Background and aims: Chronic visceral pain is frequent, extremely debilitating, and generally resistant to pharmacological treatment. It has been shown that chronic visceral inflammation, through altered afferent visceral sensory input, leads to plastic changes in the central nervous system that ultimately sustain pain. Therefore approaches aiming at modulation of brain activity are attractive candidates to control visceral pain.
Methods: Here we report findings of a phase II, sham-controlled clinical trial assessing the clinical effects and brain metabolic correlates of a 10-day course of daily sessions of slow-frequency, repetitive transcranial magnetic stimulation (rTMS) targeting the right secondary somatosensory cortex (SII) in patients with chronic pancreatitis and severe visceral pain.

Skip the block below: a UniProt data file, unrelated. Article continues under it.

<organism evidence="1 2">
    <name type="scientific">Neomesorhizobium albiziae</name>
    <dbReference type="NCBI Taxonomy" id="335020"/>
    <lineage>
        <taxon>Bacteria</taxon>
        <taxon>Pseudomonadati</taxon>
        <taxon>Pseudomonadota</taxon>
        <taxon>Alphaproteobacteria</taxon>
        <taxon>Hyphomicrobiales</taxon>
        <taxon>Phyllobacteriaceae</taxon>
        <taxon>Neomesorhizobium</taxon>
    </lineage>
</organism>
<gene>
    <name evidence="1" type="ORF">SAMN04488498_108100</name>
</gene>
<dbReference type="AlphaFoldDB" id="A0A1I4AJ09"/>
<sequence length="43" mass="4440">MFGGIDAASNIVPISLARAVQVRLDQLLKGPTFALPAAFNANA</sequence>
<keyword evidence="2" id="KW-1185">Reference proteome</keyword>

Results: Our results show a significant reduction in pain after real rTMS that lasted for at least 3 weeks following treatment. These clinical changes were correlated with increases in glutamate and N-acetyl aspartate (NAA) levels--neurometabolites associated with cortical activity and brain damage--as measured by in vivo single-voxel proton magnetic resonance spectroscopy (1H-MRS). Adverse effects in the real rTMS group were mild and short-lasting.
Conclusions: Our results support preliminary findings showing that modulation of right SII with rTMS is associated with a significant analgesic effect and that this effect is correlated with an increase in excitatory neurotransmitter levels such as glutamate and NAA.
Copyright © 2010 European Federation of International Association for the Study of Pain Chapters. Published by Elsevier Ltd. All rights reserved.